5. #25
      Fishmover is offline Supporting Member
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      Quote Originally Posted by MarkL View Post
      My build is in the final stages and I have a couple questions.

      First, I can have a very compact system in my particular space if I eliminate the zakki sieve which is on backorder. Will I be ok with just the S&G filter? I want to keep my shower extra clean and hate the idea of chopping up fish poop in a pump! I bet I’ll be fine without the luxury of a sieve?

      Second, I was torn between an Evolution ES-2500 and ES-3500 pump. The S&G is elevated so it’s outlet is about 5’ above the pump outlet, and I want to first divert some flow to a single TPR. I probably should have ordered the 2500 but the 3500 was only $10 more so I ordered that. Well turns out the 3500 was out of stock with no resupply date so they offered a 3,000 but sent a 4,000! The tank is only 425 gallons and I hoped for 2,000 GPH out of the S&G and over the shower. So my question is whether there are any issues with using a ball valve to really restrict the pump? I suppose electric cost is the main issue. Seems crazy to have such a pump for a little show tank!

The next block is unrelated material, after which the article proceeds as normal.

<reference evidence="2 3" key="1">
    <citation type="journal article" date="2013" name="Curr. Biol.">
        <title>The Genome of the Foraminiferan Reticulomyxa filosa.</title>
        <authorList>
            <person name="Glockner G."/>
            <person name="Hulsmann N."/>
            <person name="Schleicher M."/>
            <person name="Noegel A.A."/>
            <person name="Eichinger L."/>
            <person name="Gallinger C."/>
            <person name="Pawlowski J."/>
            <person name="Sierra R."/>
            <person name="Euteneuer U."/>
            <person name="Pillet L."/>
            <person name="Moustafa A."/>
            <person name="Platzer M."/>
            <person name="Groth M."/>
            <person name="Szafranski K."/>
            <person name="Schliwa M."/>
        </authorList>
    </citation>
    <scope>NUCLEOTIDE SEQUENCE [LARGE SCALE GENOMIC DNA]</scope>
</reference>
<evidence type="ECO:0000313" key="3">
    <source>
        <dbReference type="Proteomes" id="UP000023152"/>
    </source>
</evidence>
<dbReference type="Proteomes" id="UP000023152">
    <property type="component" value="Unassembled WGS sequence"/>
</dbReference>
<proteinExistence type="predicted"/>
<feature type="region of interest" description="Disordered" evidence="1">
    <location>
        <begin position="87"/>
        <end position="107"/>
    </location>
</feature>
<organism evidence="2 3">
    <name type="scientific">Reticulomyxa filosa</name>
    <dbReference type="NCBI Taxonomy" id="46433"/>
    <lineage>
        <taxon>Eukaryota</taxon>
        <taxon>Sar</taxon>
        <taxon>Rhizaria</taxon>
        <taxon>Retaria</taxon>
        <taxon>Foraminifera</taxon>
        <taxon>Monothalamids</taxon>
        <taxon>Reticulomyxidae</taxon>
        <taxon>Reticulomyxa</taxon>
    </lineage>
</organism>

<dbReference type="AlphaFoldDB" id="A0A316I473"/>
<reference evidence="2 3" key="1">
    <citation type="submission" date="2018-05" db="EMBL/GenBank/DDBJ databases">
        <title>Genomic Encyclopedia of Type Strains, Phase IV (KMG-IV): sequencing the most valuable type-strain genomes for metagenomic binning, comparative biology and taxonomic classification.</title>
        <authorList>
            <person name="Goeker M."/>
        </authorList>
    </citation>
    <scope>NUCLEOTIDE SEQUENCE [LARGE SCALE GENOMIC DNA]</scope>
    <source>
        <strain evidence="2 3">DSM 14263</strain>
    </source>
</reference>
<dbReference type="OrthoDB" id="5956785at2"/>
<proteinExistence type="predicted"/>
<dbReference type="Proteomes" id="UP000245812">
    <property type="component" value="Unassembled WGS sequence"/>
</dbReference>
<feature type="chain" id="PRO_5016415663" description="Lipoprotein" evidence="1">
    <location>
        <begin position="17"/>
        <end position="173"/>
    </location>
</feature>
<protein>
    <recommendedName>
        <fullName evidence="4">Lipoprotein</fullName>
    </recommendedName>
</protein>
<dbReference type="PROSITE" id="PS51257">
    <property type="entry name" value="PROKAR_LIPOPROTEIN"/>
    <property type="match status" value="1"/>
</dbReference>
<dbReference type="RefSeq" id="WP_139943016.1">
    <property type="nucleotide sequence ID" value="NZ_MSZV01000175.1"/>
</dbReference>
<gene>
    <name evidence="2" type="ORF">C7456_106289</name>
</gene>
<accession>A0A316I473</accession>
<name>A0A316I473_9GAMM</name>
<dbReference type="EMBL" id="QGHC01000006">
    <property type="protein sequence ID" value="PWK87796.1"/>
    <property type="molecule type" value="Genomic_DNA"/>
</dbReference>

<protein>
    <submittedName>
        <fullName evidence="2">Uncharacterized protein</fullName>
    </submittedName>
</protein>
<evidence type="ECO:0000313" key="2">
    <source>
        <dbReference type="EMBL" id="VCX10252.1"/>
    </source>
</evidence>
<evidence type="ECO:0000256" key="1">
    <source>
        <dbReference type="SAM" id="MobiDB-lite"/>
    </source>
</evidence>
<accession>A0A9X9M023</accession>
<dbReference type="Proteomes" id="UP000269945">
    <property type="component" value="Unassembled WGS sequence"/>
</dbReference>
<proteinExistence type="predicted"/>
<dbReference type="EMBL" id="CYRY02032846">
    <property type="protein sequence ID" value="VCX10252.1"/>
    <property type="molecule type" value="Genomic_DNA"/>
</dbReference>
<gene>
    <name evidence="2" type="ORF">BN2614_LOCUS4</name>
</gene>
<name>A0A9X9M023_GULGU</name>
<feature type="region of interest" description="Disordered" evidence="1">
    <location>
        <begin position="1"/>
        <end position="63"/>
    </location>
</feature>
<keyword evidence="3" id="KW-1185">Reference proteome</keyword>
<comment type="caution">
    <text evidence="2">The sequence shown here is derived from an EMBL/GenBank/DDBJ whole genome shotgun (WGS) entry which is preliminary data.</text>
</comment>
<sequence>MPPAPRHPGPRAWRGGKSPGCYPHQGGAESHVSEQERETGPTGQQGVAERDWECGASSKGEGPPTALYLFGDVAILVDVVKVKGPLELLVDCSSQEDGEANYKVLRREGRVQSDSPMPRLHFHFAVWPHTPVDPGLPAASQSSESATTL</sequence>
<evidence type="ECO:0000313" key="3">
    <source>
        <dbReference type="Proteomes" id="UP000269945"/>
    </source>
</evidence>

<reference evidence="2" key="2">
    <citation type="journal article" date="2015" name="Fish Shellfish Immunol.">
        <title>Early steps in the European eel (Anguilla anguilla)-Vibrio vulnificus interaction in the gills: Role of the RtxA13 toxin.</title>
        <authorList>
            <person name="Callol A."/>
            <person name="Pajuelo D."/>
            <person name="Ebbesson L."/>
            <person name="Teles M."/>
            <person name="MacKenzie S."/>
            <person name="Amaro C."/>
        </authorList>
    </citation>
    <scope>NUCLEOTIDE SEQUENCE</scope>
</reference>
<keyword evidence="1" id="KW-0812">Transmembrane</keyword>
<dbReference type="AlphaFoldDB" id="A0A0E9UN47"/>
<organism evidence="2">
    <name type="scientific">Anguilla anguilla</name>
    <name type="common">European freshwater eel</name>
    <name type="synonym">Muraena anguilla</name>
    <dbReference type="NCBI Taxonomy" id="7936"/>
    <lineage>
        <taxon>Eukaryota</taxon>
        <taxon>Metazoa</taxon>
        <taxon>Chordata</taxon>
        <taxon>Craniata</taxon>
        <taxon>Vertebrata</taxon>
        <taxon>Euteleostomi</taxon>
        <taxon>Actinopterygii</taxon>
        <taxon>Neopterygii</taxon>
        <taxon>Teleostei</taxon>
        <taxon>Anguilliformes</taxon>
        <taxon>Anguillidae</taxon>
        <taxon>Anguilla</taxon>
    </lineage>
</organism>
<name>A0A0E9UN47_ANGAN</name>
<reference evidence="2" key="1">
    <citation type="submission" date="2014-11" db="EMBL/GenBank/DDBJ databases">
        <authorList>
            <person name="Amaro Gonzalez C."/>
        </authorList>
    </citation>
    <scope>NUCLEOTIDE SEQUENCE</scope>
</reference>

You will be perfectly fine with the S&G filter, and will be glad you saved a few bucks by not having the sieve. It really would be overkill with the sieve.
      As for the pump, throttling it back will be fine. I personally run a Periha pump on my indoor tank and love the energy efficiency there.


      Been ponding for a while, with lots of successes, and lots of failures.

    6. #26
      icu2's Avatar
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      Imo I think it should work fine without the sieve. I would be sure that a priming pot and basket be used before
      the pump with nothing between the pump and the BD. I had one set up in my garage for about 8 years with just
      a s/g filter and it worked great. Mine needed a bit more bio than the s/g filter could do, but you've got that covered